The Great Einkorn Wheat Experiment

I cannot tell you how much I truly love bread – and anything like unto bread: pizza crusts, rolls, bagels, cookies, doughnuts, funnel cake. MMMMmmmmm! Makes me happy just thinking about it. But then reality hits and I remember: I can’t eat bread. Or wheat. Or anything with gluten for that matter. I really want to eat it. I long for the day when my body will be magically healed and I can eat whatever I want. But until then I’ll tell you what wheat does to me: it makes me sad. In days past, I did not get stomach pains or bowel issues or cramping or any of those things. I just got really… overwhelmingly… sad. Some people call it depression. And for the most part, they’re right. But the word “sad” sums things up quite nicely so that’s my go-to word. Wheat also makes me overwhelmed, irritable, scattered, and not a little cranky to be around. It took me years to figure out the cause of many of my health issues because I had no signs at the source of the problem – just really weird side-effects. I explain this whole ordeal in detail in Broken Vessel Restored, but here I’ll just say: wheat doesn’t like me. So I broke up with wheat and pretended I didn’t care anymore. I was a strong, independent woman who did not need wheat in my life. I could do the gluten-free thing. No problem. But the truth was that because I loved wheat so much I really, really wanted to find a loophole in this whole mess. So I researched all about...

The Fourth Pillar of Health: The Absence of Loneliness

The first three pillars of health give us plenty to think about. We could focus on Nutrition, Toxin Removal, and Stress Management for years. But the fourth pillar of health is so very important that it can sometimes dwarf the other three. In fact, having this pillar strongly anchored in your life can compensate for the first three pillars being rather weak. Conversely, the lack of the fourth can make the first three pillars all the more critical. The fourth pillar of health is the most overlooked by far. This fourth pillar is: the sense of belonging you have when you feel connected to others. It is the sense of community that occurs when you know your neighbors and have close friends and/or family nearby. It is the feeling that you matter in life. And it is CRUCIAL to good health. The other day I noticed a blog post by a good friend of mine titled, “Are you Lonely? You’re Not the Only One.” I read it immediately knowing my next post would be on that very topic. As I read Mrs. Green’s blog, I couldn’t help but have memories flood back of my most painful, lonely years and doing almost everything she did during her own lonely times. You must read it. It so elegantly summarizes what I would like to say: Click here to read “Are You Lonely?…” How many women have gone shopping just to interact with another human being? How many people feel like they need to get OUT THERE more and make some new friends? How many of you have ever silently wished that you had...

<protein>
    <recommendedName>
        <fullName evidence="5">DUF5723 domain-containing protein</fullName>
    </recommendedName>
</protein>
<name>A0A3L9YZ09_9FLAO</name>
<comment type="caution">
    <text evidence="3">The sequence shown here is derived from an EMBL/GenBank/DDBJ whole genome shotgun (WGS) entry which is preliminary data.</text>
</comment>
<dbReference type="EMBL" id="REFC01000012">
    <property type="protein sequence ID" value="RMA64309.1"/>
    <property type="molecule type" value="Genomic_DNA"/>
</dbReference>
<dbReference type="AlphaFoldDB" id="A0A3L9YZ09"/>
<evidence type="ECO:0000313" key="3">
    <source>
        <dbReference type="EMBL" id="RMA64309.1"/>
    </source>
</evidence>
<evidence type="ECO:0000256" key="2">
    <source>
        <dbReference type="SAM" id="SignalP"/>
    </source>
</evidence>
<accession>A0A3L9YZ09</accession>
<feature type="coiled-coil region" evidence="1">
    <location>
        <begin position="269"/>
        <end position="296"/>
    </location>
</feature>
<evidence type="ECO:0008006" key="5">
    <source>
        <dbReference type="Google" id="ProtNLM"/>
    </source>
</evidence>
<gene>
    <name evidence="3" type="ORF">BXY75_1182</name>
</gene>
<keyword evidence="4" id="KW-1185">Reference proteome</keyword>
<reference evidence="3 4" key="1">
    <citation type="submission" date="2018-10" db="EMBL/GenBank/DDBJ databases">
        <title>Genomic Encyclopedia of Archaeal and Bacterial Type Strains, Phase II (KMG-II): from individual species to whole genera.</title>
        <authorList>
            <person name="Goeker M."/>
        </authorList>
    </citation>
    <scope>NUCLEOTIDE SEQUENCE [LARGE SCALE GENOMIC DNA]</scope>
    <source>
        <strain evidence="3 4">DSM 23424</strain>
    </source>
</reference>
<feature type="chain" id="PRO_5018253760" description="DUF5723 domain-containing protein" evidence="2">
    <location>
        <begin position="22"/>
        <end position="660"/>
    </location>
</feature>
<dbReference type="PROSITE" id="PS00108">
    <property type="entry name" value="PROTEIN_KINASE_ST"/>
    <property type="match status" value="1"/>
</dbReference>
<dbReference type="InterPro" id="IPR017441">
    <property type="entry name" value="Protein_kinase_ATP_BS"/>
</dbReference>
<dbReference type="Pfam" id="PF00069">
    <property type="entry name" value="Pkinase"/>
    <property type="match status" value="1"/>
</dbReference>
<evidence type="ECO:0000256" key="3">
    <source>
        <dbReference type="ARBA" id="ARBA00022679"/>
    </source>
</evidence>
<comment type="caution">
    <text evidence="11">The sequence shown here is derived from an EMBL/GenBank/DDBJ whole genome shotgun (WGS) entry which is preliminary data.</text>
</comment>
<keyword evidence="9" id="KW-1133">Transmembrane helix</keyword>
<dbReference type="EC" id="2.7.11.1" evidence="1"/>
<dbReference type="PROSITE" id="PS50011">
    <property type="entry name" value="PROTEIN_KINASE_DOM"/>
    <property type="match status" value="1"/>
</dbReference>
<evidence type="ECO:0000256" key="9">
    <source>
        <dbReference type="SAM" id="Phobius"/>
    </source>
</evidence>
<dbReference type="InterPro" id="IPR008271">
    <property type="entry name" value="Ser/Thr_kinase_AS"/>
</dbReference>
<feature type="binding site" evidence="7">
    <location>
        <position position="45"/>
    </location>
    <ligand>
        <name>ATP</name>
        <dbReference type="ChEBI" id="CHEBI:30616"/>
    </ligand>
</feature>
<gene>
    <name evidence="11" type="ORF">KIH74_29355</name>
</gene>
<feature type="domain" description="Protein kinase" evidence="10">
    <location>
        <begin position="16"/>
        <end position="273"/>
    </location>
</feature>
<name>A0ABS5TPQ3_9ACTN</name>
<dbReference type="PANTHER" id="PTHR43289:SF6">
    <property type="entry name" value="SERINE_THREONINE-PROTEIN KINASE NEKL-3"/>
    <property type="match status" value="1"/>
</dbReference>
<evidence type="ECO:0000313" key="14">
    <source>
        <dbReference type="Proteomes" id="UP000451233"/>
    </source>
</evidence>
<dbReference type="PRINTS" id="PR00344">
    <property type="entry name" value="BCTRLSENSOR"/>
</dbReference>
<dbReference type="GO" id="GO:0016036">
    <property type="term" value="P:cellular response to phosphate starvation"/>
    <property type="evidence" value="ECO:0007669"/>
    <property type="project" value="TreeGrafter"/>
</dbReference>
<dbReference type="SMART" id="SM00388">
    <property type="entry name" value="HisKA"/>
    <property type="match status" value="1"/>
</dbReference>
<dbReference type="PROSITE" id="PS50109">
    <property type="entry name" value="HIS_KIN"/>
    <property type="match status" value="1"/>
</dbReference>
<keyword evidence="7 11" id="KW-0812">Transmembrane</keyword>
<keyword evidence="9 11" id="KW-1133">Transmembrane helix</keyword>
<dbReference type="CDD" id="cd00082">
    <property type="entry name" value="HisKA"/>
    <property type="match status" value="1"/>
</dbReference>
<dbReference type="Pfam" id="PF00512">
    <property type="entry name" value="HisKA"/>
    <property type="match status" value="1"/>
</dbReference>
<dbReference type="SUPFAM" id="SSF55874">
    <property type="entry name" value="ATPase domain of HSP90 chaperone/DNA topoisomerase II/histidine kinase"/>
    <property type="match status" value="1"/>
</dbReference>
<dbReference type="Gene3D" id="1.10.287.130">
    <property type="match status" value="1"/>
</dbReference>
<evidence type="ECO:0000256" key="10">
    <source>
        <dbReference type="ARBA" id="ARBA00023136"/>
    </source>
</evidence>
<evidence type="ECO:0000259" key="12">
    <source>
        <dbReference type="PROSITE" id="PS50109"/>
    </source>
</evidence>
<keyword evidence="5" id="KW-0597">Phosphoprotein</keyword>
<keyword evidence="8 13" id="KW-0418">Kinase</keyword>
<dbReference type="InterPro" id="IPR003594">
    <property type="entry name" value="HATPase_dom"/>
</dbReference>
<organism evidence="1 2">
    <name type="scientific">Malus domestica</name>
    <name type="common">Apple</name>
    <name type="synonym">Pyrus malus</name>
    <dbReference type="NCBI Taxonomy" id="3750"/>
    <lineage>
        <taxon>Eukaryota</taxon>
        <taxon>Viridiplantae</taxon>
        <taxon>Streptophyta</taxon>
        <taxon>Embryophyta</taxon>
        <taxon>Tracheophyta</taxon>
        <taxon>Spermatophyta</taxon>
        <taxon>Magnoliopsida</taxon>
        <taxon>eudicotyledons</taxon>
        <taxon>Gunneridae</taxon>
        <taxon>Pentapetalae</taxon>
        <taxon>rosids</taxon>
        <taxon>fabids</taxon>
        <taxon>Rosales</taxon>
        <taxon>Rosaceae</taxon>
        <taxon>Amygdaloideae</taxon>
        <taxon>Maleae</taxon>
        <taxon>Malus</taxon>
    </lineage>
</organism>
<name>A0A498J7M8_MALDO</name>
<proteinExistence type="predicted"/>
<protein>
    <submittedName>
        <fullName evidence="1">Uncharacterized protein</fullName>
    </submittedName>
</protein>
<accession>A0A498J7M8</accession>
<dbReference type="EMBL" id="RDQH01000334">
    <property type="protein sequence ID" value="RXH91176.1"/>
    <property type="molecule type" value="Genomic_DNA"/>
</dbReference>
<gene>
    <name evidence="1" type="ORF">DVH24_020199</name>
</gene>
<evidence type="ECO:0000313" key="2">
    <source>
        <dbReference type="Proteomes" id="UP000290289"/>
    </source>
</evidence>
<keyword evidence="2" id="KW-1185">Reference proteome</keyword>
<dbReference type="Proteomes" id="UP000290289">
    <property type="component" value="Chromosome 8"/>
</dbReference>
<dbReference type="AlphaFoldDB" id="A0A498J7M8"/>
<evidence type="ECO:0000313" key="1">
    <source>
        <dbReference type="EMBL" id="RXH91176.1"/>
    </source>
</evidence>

The Third Pillar of Health: Beating Stress

In August, I wrote separate posts about the first two pillars of health: Nutrition and Toxin Removal. Now that kids are back in school (whew!), let’s talk about the next pillar of good health: Stress Management. Stress is on the rise for many, but I would venture that this is especially true for women. Child-bearing, motherhood, careers, home care, volunteer work, and financial concerns all add to our stress levels and chip away at our health and mental reserves. The beginning of the school year is a great example of how stress creeps into our lives. During the summer months while trying to keep children from boredom and assault, I try to eliminate all lessons and most appointments. I do this so our calendars can be free to go on trips and wander through our days without any need to rush to be somewhere else. My favorite days are the ones that have nothing, zero, zip, nada on the calendar. When I see a day like that, my heart sings. I know I can be blissfully unstructured for a whole day. Once school starts however, that all changes. There are no empty days. Kid’s school drop-off and pick-up, extra-curriculars and doctor appointments, along with my work tasks and house responsibilities (why does something always need fixing that requires a four-hour waiting period?) mean that stress creeps in faster and faster each new school year. For those of you who work full-time, I know that an empty day is about as rare as a unicorn sighting. If you do get a day off of work, you usually have to cram...